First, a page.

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Five Reasons You Need to Focus on Community Building

SEO is a multi-faceted endeavor. There are so many different approaches on how to go about it that it might seem difficult just to reconcile them all – and if you’ve ever worked with an organization that has both an in-house SEO expert, while also working with a digital agency, then you certainly know what we’re talking about here. Some bow to the great god of the Google algorithm, others focus excessively exclusively on link building, while others have ‘married’ the “content is king” adage. It’s not that these approaches aren’t rooted in reality, or that they’ve become obsolete. However, it’s just as true that building a community around the online presence of your business is probably the most important thing right now, when it comes to SEO.

Some don’t regard community building as part and parcel of the optimization process, but rather choose to relegate it to the realm of social media and promotion. We, at Guest Post Shop, are from the school of thought that says amassing and articulating a community is SEO through and through. Here are five reasons why we hold this view.

  1. Money can’t buy you respect

Building an online community for the followers of your brand automatically implies building a forum, where said followers can express themselves. Lending a voice and a platform to your followers is one of the most transparent and equitable things you can do for them. They will have the opportunity to voice complaints and address customer service issues in full view – and if this sounds daunting, then get cracking and hire a better PR department. For, if you’re not ready to own up to the glitches in your own corporate culture, then you might just have some unfinished business on your hands. To boot, getting constant feedback from consumers means you can improve on just about anything, from products and services to the front and back ends of your organization. Add to this the fact that you will have unmediated access to your client base, which you can always employ for product testing, while rewarding them with information resources.

  1. You can sidestep Google’s fickleness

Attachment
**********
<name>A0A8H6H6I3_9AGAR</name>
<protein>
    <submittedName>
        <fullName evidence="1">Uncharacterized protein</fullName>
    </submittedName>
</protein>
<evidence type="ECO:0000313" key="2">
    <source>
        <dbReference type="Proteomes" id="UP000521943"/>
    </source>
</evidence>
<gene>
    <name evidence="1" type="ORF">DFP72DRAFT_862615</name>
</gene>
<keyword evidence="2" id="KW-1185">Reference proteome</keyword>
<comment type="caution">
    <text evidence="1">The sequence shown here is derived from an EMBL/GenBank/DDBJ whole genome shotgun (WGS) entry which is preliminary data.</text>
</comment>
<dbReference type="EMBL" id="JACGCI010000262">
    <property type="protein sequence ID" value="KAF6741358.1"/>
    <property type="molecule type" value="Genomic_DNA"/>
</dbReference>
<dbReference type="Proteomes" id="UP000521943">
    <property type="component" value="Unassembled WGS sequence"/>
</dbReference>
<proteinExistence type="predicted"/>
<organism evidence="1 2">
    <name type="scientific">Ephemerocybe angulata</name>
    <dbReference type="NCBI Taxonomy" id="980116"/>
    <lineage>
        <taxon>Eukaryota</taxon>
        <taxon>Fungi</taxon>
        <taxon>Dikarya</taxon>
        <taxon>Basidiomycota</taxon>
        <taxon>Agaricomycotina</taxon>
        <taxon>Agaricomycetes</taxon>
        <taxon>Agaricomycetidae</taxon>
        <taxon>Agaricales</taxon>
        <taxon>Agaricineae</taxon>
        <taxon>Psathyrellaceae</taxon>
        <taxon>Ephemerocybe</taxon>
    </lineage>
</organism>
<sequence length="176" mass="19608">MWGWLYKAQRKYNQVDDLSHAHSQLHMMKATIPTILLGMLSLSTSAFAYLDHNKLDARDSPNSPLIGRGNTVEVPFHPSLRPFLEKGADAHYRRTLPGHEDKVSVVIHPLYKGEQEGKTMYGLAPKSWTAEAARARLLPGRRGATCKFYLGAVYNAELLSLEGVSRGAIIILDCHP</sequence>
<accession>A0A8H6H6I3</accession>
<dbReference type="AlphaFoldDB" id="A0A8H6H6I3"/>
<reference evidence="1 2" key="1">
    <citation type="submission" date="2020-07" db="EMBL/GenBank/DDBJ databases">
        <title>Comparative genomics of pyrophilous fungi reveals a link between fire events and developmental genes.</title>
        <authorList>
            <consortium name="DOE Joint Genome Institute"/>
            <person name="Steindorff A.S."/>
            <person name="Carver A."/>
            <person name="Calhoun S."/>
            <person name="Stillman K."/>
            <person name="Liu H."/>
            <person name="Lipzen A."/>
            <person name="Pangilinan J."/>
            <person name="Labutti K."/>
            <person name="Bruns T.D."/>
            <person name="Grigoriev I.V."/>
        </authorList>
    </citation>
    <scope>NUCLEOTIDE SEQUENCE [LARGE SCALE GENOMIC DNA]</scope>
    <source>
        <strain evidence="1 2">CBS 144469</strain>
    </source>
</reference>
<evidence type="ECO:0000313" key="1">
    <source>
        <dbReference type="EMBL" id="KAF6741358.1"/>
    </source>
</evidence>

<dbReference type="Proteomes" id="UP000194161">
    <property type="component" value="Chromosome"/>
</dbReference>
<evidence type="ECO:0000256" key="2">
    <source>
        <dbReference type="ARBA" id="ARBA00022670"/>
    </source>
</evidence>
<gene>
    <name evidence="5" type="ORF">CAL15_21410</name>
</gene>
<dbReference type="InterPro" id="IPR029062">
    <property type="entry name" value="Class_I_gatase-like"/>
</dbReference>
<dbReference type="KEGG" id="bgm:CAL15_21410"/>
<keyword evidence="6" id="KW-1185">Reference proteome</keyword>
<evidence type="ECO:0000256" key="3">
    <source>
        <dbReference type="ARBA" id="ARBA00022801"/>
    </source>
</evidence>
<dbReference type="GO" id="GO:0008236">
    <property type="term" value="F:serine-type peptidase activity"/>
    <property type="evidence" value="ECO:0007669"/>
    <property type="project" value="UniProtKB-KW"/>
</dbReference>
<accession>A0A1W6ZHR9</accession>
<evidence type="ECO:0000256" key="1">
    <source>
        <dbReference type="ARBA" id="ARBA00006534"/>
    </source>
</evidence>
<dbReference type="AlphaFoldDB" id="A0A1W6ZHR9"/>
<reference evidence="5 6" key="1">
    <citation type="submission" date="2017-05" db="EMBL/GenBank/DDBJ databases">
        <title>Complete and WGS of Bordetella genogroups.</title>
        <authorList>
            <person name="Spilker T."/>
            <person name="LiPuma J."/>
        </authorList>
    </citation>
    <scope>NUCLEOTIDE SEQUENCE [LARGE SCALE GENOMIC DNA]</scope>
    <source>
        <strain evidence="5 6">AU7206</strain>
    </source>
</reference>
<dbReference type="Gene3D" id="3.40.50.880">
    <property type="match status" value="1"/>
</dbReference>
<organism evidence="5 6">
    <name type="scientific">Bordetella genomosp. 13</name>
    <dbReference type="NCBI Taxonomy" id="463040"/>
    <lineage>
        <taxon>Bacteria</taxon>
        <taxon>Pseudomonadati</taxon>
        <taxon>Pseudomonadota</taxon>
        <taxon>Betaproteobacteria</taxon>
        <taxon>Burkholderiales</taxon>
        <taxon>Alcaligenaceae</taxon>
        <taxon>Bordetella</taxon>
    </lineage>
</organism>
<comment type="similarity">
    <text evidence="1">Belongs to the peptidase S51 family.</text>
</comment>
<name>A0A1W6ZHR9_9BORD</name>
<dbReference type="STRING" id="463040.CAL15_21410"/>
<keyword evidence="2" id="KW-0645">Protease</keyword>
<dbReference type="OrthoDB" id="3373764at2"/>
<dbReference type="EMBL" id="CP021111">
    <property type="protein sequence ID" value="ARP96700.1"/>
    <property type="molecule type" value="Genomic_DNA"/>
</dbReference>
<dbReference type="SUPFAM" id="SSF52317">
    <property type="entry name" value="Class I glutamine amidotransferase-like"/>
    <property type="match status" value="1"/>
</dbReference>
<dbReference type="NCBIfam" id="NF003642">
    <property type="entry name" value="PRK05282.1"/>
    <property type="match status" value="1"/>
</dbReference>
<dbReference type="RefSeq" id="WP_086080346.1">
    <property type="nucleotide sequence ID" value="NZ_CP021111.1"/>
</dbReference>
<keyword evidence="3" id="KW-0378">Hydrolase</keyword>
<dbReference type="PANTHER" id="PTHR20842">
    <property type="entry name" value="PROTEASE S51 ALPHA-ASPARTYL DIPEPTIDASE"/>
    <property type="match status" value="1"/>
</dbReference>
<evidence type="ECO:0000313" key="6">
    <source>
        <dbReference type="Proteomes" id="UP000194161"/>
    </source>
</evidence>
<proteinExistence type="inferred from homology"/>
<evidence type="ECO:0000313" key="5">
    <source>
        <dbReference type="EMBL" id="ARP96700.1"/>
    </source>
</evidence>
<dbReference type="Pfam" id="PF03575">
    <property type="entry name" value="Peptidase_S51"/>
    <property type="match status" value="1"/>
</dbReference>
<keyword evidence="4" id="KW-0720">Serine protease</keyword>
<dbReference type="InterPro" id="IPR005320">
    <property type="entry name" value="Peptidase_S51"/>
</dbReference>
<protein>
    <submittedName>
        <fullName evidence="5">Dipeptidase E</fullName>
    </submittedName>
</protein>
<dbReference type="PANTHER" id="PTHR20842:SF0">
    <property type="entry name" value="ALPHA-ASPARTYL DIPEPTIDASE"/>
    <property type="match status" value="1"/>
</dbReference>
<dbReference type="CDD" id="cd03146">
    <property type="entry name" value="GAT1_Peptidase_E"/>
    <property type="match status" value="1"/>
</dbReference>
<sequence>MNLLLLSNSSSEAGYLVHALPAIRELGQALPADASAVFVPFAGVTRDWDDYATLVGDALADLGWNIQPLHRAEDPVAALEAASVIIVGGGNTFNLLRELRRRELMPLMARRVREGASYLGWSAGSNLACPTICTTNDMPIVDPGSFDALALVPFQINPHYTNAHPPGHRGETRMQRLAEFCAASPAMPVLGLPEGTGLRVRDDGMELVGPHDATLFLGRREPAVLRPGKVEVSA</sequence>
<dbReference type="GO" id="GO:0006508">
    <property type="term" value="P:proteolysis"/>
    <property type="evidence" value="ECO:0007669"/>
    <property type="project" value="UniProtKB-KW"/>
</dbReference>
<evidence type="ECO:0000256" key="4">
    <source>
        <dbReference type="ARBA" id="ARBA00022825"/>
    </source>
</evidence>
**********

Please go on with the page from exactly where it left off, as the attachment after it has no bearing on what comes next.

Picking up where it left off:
Of course the crawling algorithm still matters and, for what it’s worth, it will matter for years to come. However, there is only so much technical optimization you can do, without ending up with shoddy website architecture, keyword stuffed content, and potentially toxic links in your back link profile. In order to build a network of support around your company, which will help you avoid putting all your eggs in one basket, build a community. They will increase your online market share, raise awareness and generate communication in the best and most natural way possible.

  1. Focus on your aims, not your resources

One common mistake in digital marketing and communication is that some experts dismiss community building altogether, by saying that it’s all fluff and zero technique. This could not be less true. As a matter of fact, communities never spring up out of thin air. In order to amass a following of readers, commenters, and ultimately potential new sales leads, you will need to put in a lot of effort and make use of numerous resources. Consider newsletters, subscription-based content, optimized content, and social media. These are all sophisticated instruments, but they are not goals in and of themselves – nor should they be regarded as such. They are the very elements of a cohesive strategy, which should help you build a community.

  1. A sense of mission

Another fallacious approach is to believe that you are building a community for the sake of conformity. In other words, if everyone is wracking their brains about how to get more followers on Twitter or Facebook fans, you have to do it, too. This kind of take on community building is false, simply because it should never be done for its own sake. Ideally, building a critical mass of followers should help you articulate a take on what your business mission is and what the strategy for turning it into a reality should look like.

  1. You earn value, pure and simple

Having readers, followers, fans, and engaged content users means raising brand awareness. It’s the kind of strategy that will teach you just as much about your own company identity, as it will about your consumer. It will help you understand what your role on the market is and how to make the best of it.

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